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School of Environment and Natural Resources


TWEL Leandro Lessin Thesis

Factors related to bird collisions with buildings along the coast of Lake Erie.

Leandro Marcos Lessin, MS

Advisor: Stephen N. Matthews


In North America, the replacement of greenspaces with human-made structures causes hundreds of millions, if not billions, of avian fatalities every year. Through the continuous increase in urbanization, threats to avian wildlife are exacerbated by a multitude of related factors such as habitat loss, fragmentation, and pollution. Bird collisions with buildings are an integral component of these threats because they directly cause avian mortality, and they are expected to increase as human populations continue to grow in urban areas. Bird collisions with buildings represent the largest source of collision mortalities, ahead of collisions with windmills, power lines, and vehicles. Cities serve as physical impediments for numerous bird species, as many urbanized landscapes are located along migratory routes. Birds play an important role in the proper functioning of ecosystems, and they also play an important role within human societies. Therefore, it is important to explore determinants of bird collisions with buildings to identify effective mitigation strategies that aim to counter the rapid decline of bird populations.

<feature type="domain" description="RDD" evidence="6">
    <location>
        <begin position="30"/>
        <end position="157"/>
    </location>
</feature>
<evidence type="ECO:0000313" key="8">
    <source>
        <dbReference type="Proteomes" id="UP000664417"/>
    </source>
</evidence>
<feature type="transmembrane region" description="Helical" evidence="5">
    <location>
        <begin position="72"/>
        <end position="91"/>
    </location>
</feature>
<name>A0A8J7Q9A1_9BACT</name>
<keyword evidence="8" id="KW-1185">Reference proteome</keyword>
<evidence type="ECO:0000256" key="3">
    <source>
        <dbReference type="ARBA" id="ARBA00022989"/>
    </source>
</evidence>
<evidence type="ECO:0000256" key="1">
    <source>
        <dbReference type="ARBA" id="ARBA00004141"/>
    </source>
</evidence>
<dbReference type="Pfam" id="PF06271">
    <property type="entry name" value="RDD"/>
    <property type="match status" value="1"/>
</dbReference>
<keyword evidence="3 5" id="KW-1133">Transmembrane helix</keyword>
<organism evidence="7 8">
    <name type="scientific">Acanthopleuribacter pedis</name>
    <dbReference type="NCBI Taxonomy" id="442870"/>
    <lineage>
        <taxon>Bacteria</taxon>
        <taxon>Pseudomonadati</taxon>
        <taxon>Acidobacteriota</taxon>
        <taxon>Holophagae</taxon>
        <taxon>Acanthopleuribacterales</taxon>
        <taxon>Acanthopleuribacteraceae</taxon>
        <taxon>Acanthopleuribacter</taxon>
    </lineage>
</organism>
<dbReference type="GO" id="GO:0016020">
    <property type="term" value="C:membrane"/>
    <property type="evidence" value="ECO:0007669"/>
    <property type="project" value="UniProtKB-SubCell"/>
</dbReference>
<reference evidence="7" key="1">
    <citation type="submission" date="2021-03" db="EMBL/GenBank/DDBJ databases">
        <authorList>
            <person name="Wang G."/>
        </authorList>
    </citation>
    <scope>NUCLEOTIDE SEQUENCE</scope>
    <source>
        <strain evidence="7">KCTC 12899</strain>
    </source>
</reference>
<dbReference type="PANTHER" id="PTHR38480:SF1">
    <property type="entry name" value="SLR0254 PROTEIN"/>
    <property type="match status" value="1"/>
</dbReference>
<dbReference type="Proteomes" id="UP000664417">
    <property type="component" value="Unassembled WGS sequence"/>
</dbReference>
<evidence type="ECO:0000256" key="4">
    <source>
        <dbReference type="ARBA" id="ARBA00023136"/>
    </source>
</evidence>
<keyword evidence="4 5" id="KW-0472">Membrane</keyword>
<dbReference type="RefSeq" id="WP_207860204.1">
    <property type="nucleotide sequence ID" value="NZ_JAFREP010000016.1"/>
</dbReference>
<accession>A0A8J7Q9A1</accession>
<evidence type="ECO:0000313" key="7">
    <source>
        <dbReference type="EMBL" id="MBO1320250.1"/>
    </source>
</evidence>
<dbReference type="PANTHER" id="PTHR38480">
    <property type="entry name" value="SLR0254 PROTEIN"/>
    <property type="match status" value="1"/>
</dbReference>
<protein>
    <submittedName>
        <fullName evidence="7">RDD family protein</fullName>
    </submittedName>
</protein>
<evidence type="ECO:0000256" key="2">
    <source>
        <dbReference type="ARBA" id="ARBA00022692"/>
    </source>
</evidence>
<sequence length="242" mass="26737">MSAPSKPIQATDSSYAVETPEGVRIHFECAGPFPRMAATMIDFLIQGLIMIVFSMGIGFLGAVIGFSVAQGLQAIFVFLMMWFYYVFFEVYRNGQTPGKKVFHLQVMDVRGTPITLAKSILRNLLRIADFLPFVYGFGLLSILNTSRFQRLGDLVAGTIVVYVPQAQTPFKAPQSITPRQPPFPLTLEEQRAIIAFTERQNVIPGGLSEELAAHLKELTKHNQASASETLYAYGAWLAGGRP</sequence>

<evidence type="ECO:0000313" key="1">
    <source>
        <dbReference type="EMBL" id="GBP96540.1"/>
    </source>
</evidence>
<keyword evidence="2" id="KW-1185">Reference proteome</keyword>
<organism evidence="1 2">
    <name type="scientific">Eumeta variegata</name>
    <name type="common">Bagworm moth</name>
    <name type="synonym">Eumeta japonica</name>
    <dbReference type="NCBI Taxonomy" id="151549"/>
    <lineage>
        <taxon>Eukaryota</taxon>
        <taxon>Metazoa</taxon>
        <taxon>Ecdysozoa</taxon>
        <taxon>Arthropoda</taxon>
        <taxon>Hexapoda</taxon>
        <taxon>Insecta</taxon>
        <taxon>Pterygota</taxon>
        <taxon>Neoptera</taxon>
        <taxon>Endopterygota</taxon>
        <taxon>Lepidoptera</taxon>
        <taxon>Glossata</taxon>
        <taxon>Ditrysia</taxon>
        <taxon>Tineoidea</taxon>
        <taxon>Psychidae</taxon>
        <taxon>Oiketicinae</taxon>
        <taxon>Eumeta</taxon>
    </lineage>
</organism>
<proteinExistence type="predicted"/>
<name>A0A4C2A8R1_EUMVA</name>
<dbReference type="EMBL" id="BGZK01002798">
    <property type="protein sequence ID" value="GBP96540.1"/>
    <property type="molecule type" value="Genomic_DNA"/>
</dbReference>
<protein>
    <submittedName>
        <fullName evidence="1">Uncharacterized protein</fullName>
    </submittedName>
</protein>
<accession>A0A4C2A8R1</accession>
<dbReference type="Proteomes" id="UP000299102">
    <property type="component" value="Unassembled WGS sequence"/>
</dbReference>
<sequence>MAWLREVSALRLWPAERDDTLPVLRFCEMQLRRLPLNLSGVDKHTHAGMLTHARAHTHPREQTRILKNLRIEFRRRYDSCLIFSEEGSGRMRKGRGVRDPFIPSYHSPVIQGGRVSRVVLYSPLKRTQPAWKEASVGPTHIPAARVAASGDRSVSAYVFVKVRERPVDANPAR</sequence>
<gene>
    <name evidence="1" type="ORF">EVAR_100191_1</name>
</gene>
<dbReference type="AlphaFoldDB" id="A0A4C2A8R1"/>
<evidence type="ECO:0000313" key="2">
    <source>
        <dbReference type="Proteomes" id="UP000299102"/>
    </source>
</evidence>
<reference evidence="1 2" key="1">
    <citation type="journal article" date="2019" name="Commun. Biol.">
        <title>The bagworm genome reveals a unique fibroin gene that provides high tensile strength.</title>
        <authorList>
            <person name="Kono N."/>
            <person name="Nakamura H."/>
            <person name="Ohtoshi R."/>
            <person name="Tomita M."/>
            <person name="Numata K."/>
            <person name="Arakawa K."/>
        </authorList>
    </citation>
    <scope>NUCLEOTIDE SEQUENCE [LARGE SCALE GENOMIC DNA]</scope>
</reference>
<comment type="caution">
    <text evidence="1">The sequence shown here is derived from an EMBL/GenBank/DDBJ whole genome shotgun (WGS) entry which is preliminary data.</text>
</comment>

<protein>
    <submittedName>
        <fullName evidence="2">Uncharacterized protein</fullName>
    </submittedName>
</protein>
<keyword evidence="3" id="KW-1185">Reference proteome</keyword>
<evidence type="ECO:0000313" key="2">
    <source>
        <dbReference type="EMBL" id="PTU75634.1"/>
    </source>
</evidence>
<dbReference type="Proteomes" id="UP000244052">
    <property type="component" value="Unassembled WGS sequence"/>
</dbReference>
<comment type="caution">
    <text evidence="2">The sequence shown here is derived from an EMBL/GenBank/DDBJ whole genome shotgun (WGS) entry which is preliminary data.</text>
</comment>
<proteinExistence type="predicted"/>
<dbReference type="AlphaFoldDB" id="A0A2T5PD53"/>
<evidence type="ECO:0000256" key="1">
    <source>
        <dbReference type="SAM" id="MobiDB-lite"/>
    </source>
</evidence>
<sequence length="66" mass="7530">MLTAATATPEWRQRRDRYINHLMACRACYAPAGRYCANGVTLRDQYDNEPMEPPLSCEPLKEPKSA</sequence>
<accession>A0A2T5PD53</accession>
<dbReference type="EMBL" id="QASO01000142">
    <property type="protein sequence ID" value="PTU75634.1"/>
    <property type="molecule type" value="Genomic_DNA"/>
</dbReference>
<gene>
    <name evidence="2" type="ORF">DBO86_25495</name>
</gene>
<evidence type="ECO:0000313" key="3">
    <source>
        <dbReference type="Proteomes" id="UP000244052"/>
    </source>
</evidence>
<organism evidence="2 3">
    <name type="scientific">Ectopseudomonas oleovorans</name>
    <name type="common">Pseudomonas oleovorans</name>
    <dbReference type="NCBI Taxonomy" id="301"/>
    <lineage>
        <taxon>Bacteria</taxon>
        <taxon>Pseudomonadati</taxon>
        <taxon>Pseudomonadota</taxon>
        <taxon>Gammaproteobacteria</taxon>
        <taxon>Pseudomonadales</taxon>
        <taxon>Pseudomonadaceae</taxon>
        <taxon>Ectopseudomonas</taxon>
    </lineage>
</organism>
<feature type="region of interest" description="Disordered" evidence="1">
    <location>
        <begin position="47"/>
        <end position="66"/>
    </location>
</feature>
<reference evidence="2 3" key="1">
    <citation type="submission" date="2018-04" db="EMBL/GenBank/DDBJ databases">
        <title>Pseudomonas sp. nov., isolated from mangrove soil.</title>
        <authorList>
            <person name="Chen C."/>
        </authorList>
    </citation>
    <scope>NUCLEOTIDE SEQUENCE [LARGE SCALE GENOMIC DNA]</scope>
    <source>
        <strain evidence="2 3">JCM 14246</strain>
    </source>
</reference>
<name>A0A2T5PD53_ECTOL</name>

Previous studies have identified that numerous factors correlate with bird collisions with buildings. These factors include species’ life-history traits, artificial lighting at night, building characteristics, and atmospheric conditions. There are likely a multitude of other factors influencing bird collisions with buildings at any point in time, and this further increases the complexities behind collision dynamics. I evaluated previously identified factors related to bird collisions with buildings to test their influence on bird collisions in Cleveland, Cuyahoga County, Ohio, during fall of 2017. I identified that life-history strategies related to migration distance and foraging height, along with family groupings, differentiated collision frequencies. For example, long-distance migrant and warbler (Family Parulidae) species were overrepresented in their collision frequencies when compared to their local relative abundances. Next, I explored patterns of collision over time and found a complex interaction of variables related to bird collisions with buildings. Variables included in the final model included atmospheric pressure, peak wind speeds, temperature, relative abundance, date, and flying altitude. I also found that time lags were important when exploring determinants of collision. For example, atmospheric conditions (i.e., peak wind speeds) one day before collision events were critical in capturing changing weather conditions over time. This study also found an important multiplicative interaction between Julian date and maximum dry bulb temperature when predicting collision numbers, and this highlights the need to include complex variable interactions when modeling and predicting collision risk. Every year, there are large numbers of bird collisions with buildings, so when exploring and creating efficient mitigation efforts, it is crucial to consider changing atmospheric conditions and avian movement patterns both during and before actual collision events.